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It’s been a 25-year journey for the Goo Goo Dolls since they first formed in 1986 in Buffalo, New York. And somewhere along the way, the band became one of the biggest hit-makers of the 1990s with 14 top-10 songs and monster hits such as “Iris” and “Name.”

The band’s ninth album Something for the Rest of Us, was released in 2010 and was immediately seen by critics as one of the darkest albums the group has ever released. The band’s frontman and songwriter, John Rzeznik, explains that the album is simply a reflection of the times we live in, but the group would never abandon the hits that made it famous. “You just play a longer show,” he laughs. 

The Goo Goo Dolls appear Saturday, July 23, at the Tropicana Showroom with singer/songwriter Michelle Branch opening. Atlantic City Weekly caught up with Rzeznik recently via a phone interview. 

You have a new single out on the Transformers soundtrack “All That You Are.” You also had a romantic tune in the first Transformers movie. Tell us about the new song and do you ever feel you’re in charge of romantic moods in Transformers movies?

“All That You Are” is actually a song that I wrote with another writer, a guy named John Shanks. And we wrote it just to write it as a song. We didn’t write it for the film. And the music supervisor for Transformers heard it an was like, “You know what, this is a really cool tune and we can use it for the movie.’ And I was like (chuckles) ‘great.’ I mean it’s good to have it out as a single because the movie is obviously going to be big. And it’s getting played on the radio and it’s always good to have a song on the radio when you’re going out on a tour.

As for the romance, yeah, [laughing] it’s like ‘We need a sappy song. Call Rzeznik, he’ll do it.’ But really, I’m lucky to be burdened by that. 

You’re touring with Michelle Branch, which is a great combination. How did you guys get together?

Our booking agent suggested it to us. We always like to put together [a multiple band] bill for the summer, because it’s everybody’s night out. Nowadays, some people are lucky to get one night out, because that’s all they can afford. And she’s a really great artist and she has a new album out. And we’ve known her for years. So we were like. ‘Yeah, that’s great; lets put her out there with us.’ It was the best decision for us because we’re really comfortable with her and we know her. And we think it’s a great combination.

One of the things you have in common with her is that your songs, at times, almost have a singer-songwriter sound. The Goo Goo Dolls are definitely a rock band, but you have this other side as well.

Yeah, we are a rock band and I love getting the whole band together and cranking up the Marshalls as loud as they’ll go and doing that whole thing. But ultimately, it is about the songs and can I sit down with an acoustic guitar and play that song and convey the same message? That’s important. And if I can’t do that, what’s the point? I’ve been playing acoustic shows by myself lately just for fun and it’s a good feeling when the songs hold up under those circumstances. That’s what separates, I don’t know, the men from the boys. Because you’re up there and you’re completely naked and [I’ve been] pulling it off. So it feels really valid that the songs hold up acoustically.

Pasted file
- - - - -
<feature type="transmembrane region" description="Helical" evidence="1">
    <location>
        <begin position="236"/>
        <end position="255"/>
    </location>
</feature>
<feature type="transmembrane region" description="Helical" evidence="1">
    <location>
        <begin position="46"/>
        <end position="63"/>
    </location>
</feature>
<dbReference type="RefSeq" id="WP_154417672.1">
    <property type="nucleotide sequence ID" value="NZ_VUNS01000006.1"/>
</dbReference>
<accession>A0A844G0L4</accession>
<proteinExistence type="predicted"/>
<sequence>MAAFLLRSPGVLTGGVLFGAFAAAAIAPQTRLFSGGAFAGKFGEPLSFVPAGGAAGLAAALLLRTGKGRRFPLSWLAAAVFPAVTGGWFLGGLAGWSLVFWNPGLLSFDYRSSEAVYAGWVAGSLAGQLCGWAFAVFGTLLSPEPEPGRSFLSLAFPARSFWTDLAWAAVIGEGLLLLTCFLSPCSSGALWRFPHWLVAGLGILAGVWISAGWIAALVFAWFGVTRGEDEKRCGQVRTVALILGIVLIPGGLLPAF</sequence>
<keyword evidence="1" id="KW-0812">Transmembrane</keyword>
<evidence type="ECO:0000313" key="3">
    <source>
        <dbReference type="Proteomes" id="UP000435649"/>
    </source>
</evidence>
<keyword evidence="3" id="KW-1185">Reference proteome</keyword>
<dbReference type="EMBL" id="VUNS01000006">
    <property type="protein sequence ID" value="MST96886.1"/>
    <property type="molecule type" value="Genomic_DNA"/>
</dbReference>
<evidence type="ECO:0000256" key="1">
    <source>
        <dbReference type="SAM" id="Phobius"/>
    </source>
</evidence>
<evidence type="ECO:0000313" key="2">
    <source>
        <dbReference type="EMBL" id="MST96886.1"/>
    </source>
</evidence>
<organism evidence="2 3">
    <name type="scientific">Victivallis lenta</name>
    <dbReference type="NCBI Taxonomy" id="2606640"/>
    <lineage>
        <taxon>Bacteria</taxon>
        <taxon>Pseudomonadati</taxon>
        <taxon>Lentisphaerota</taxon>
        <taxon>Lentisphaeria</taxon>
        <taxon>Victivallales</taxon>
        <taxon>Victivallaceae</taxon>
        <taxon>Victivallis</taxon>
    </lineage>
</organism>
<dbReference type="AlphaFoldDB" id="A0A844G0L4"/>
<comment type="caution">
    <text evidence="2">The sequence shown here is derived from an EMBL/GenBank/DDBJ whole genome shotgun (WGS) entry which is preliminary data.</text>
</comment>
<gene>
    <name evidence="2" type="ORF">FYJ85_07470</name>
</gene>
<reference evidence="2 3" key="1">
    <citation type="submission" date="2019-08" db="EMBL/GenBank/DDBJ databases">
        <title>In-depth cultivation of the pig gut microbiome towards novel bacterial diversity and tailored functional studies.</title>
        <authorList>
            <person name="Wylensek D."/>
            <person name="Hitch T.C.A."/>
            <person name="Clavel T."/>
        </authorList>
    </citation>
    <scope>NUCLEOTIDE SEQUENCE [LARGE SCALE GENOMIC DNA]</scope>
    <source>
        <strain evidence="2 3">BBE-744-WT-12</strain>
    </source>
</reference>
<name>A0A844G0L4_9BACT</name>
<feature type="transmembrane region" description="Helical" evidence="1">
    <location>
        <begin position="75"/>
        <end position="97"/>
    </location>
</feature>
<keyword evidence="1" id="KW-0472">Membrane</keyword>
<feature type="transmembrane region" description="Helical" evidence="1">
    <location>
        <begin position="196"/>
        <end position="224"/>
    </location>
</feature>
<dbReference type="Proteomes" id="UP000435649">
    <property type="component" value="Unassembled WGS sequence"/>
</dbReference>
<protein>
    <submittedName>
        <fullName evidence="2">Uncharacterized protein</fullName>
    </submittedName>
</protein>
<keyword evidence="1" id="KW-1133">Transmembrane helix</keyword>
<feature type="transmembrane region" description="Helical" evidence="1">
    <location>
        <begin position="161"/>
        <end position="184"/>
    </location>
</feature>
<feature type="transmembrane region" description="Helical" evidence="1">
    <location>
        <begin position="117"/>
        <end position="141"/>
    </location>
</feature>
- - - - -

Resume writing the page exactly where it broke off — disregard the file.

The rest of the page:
In talking about your latest album, Something For the Rest of Us, you’ve said you feel like you had more control over the music and its direction than ever before. And many people feel it has a darker tone then most of your albums have had. How do you describe the album? 

We did have more control. We basically made the album once, and we weren’t satisfied with the outcome. So we went back and redid it. And I think we put out a way better album because of it. And it was nice. 

We went back to the record company and said, ‘Look, we have to redo a lot of this,’ and they said, ‘OK, fine.’ And that’s what we did. 

And I do agree that it was a little more dark than usual. I think the album is a refection of where I felt people were at emotionally at the time I was writing it. I wanted the album to sort of be a reflection of what was going on out in the world. At the time, everybody was panicking and freaking out. You know I talk to a lot of people who come to our shows. And there’s a lot of stories [they tell me] that kind of moved me and sort of rattled around in my brain and were sort of processed out into the world. I mean we’re living in a world where we are involved in two wars and the economy sucks and the world is standing there going: ‘What the hell? When did we lose control?’ But I’m not a preacher. I’m more concerned with how it affects people than making some grand statement. 

You’ve played Atlantic City many times before. Do you have any impressions of the city?

I always go visit the Boardwalk. In a lot of ways I have these romantic notions about the city’s past. It’s one of those towns — and we’ve also played Asbury Park a bunch — which has been mythologized by Bruce Springsteen, and I think is similar, but there are a lot of ghosts there. And it’s kind of interesting for me to take a walk up there and just kind of steal [that romance].

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